Semester Schedule Planning

Overview

There are many considerations to make when planning for a successful semester. Remember that a great schedule for one student will not work for another. Each student has their own priorities, commitments outside of the classroom, learning styles, and more. Build a semester schedule that works for you!

Check out the information below, but if you would like to talk your plan through, meet with an L&S College Adviser or an Undergraduate Major Adviser.

Building a Balanced Schedule

One of the keys to academic success is taking a balanced course load that allows you to work toward or explore your intended major while you fulfill your degree requirements. At UC Berkeley, balance means enrolling in a variety of courses and taking a manageable unit load that works for you.

For example, it is not recommended to enroll in more than two STEM (science, technology, engineering, or math) courses in a semester, or more than two writing-intensive courses.

Watch our brief video about finding balance in your schedule:

UCB L&S "Balanced Meal" approach to your schedule

Play this video to learn more about the "balanced meal" approach to building your semester schedule. 

Suggested Steps to Plan Your Schedule

1. Identify your goals

Your goals for your semester schedule may change over time.

Earlier in your time at Cal, you may be exploring majors or minors, trying to satisfy Reading and Composition, or wanting to keep things light so you can maintain a particular GPA while you adjust to the teaching style. 

Later, you may be targeting specific requirements to complete your degree or trying to plan around an opportunity or commitment outside the classroom. 

Identifying what you wish to accomplish can help focus your schedule. If you need support in examining your goals, see our Appointments and Advice section for helpful resources.  

2. Determine your ideal unit load

Unit Min and max

L&S students take a wide range of unit loads, depending on what works for them. The College of Letters and Science requires/allows for:

  • a minimum of 13 units in Fall/Spring semesters
  • a maximum of 20.5 units Fall/Spring semesters and UC Berkeley Summer Sssion

For more information about seeking approval to take fewer than 13 units (Reduced Course Load) or enrolling in more than 20.5 units, please visit our page on Unit Minimum and Maximum.

If you start at UC Berkeley as a first year student with no transfer or AP/IB exam units, a unit load of 15 units each semester (not including summers) would place you on track to graduate in four years.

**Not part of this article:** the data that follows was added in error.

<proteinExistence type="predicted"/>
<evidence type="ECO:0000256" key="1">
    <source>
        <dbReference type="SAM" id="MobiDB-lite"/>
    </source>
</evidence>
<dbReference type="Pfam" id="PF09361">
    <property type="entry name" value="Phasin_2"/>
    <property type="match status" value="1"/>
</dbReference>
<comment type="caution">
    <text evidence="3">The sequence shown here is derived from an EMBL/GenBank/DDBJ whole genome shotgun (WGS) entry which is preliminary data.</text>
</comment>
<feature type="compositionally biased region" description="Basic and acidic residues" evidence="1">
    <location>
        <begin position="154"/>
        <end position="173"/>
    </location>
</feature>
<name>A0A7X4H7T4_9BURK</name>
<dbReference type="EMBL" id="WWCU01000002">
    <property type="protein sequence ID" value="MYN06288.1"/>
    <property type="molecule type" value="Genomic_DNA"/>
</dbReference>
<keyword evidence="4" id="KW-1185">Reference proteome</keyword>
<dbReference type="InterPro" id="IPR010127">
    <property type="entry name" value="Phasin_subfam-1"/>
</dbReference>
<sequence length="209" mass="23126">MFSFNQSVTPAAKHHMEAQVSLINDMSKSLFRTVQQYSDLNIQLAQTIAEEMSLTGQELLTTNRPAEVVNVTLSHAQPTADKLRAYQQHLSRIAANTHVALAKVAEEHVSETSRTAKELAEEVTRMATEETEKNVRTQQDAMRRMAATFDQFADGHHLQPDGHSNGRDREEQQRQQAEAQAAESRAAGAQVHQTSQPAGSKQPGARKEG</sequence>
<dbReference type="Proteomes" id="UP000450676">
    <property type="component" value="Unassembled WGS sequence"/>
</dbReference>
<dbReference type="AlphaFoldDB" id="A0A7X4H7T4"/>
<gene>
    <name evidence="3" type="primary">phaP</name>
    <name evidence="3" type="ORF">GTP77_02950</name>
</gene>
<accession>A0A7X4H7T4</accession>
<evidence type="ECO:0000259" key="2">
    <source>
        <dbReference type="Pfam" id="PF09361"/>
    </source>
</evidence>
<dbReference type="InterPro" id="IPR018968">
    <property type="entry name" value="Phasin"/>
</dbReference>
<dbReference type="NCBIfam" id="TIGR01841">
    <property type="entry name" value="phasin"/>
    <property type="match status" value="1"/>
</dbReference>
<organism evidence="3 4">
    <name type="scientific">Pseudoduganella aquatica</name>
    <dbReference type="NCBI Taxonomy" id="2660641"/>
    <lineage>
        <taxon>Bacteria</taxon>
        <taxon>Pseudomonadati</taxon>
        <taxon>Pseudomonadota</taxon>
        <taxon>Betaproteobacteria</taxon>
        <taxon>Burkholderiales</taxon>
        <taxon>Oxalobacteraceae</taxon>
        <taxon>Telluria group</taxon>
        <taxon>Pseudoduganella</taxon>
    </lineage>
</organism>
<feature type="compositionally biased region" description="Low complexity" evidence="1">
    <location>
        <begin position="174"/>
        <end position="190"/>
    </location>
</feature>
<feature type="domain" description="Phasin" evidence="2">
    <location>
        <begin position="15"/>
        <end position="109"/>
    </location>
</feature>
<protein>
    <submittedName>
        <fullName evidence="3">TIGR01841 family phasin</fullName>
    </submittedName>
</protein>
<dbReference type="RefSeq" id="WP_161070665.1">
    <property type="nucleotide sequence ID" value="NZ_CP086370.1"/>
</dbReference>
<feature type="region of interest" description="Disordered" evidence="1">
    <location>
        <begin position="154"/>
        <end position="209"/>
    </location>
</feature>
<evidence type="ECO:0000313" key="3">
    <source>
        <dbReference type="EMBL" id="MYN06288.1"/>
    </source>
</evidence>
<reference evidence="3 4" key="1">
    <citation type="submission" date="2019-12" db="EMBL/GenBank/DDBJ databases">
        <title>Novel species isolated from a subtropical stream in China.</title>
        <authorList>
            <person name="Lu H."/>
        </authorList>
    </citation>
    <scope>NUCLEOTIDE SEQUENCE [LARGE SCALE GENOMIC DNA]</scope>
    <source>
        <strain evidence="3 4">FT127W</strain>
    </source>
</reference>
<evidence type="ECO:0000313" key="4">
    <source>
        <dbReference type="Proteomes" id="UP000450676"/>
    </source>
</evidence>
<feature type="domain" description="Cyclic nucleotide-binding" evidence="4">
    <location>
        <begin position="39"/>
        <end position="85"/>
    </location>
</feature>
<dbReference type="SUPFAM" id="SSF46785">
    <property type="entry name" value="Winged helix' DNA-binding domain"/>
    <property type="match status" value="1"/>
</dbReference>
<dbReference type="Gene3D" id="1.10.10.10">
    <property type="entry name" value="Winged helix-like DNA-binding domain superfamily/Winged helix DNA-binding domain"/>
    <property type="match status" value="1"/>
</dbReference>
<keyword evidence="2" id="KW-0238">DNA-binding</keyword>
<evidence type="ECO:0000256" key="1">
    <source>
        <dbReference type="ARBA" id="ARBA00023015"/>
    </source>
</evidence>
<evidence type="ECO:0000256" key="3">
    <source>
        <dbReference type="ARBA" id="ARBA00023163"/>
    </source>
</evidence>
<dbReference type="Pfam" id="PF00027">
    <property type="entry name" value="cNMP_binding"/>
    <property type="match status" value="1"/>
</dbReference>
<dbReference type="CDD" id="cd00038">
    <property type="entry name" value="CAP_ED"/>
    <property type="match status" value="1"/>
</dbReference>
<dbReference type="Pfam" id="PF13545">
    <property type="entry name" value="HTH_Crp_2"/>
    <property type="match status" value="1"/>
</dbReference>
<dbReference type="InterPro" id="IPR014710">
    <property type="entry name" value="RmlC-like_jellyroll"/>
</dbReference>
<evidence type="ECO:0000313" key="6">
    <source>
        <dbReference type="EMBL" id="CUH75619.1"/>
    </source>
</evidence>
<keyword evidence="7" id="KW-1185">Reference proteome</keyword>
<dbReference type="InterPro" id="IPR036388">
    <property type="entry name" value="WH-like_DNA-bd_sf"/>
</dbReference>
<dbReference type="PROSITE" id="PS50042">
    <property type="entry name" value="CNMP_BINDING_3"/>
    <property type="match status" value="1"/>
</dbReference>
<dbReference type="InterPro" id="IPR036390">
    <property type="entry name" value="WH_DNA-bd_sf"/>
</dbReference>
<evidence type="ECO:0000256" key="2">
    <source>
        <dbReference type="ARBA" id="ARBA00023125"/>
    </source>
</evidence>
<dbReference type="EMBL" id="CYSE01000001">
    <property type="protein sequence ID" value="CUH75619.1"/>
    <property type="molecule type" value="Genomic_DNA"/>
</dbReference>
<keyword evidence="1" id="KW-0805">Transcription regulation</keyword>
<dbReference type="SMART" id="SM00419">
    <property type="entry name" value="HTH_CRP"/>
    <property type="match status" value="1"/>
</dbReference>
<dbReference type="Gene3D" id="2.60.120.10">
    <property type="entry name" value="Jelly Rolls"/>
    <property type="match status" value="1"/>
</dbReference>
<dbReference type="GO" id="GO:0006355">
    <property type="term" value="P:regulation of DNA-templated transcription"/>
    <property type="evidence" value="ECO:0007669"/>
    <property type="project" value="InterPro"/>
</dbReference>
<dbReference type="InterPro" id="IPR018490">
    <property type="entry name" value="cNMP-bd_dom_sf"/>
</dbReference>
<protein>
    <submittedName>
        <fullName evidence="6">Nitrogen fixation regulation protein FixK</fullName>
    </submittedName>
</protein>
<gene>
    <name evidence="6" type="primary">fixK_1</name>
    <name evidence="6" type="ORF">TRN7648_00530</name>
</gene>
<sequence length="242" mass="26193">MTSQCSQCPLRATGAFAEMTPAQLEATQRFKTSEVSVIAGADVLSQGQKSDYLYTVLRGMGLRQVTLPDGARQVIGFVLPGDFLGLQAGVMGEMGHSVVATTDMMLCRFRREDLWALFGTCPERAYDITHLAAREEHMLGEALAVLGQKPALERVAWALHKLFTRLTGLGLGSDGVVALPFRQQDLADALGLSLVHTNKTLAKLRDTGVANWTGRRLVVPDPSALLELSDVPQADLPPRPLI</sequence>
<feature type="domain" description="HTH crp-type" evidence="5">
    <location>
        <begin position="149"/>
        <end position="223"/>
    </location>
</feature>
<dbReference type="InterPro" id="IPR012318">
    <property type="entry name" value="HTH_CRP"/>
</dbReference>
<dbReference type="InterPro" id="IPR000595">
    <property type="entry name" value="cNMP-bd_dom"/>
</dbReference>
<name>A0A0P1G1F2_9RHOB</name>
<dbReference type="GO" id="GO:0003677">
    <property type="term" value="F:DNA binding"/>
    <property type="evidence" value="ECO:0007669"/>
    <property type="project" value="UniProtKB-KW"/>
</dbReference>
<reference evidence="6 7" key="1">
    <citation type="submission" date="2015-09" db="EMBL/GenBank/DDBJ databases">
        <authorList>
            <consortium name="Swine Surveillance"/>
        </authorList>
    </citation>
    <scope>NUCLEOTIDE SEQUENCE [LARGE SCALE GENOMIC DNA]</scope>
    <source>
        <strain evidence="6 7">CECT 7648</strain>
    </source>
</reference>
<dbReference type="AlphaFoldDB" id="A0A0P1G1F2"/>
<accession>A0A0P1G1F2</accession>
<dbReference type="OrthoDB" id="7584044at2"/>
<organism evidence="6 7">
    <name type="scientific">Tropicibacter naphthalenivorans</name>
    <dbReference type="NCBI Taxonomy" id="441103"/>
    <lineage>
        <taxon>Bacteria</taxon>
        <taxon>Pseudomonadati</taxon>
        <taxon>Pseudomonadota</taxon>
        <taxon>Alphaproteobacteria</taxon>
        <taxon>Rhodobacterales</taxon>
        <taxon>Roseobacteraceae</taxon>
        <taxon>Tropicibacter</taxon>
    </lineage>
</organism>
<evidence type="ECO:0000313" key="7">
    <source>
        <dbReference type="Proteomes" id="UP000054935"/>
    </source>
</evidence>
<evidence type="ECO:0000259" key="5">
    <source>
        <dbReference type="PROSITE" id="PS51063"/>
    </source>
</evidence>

This does not mean all students have to take 15 units each semester to be on track. The factors you should consider when planning how many units to take include: how many units you started with, whether you plan on taking summer school, and length of time you want to take to graduate. 

What will work for me?

If you are a continuing student, first reflect on how your unit loads have gone so far. Are you most comfortable lowering, raising, or maintaining something you have already tried? 

Then, take into account what kind of courses you are planning compared to what you have already experienced. If you will be taking a particularly challenging class, moving into upper division courses for the first time, or trying something outside of your comfort zone, this will already make your schedule more challenging, so keeping your unit load the same or reducing it may be a good way to keep everything manageable. 

If you are particularly concerned about GPA, it may be best to increase your challenge level slowly over the course of your semesters. 

incoming students

If you do not have experience with a semester load in a Fall/Spring semester because you are new to Cal, we recommend starting with a 13-14 unit load to start. This is particularly true for transfer students who will be jumping into upper division major coursework in their first semester. 

Review the New Student Guide to learn about important deadlines and resources for your first semester. 

3. Find courses 

First, assess your degree progress to get a full understanding of which requirements you have to fulfill to earn your degree. If you have an intended or declared major, also review your progress toward that major. Our Degree Requirements page can help you understand remaining requirements and the options you can use to fulfill them. 

Next, determine if there are time constraints on your remaining requirements. Students who begin as freshmen must complete Reading and Composition by the end of their fourth semester and many majors have timelines by which you need to declare. 

If you are exploring major options, prioritize exploration. See our "Scheduling tips while exploring majors" FAQ below. If you have one or a few majors in mind, see our "Scheduling tips for planning major prerequisites" FAQ below. 

Now, you can use tools to find courses that work for your goals: 

  • use the Class Schedule to identify courses offered in your next semester. Filters on the left hand side of the page and departments at the top can help you narrow your search. Filters include all general education requirements and other helpful options
  • see the Academic Guide or a major/minor's website to find courses that count toward a major or minor

Remember, you may not get a seat in all of the courses you find. Seniors get earlier phase times than freshmen, so depending where you are in your time at Cal. We always recommend having backup options and strategizing by phase. 

4. Priortize: Strategize by Phase

You will enroll in classes in "phases": Phase 1, Phase 2, and the Adjustment Period. Each phase has an increasingly higher unit allowance. See our Enrollment (Add or Drop a Course) page for more information about unit limits for each Phase. You can find your phase times on CalCentral.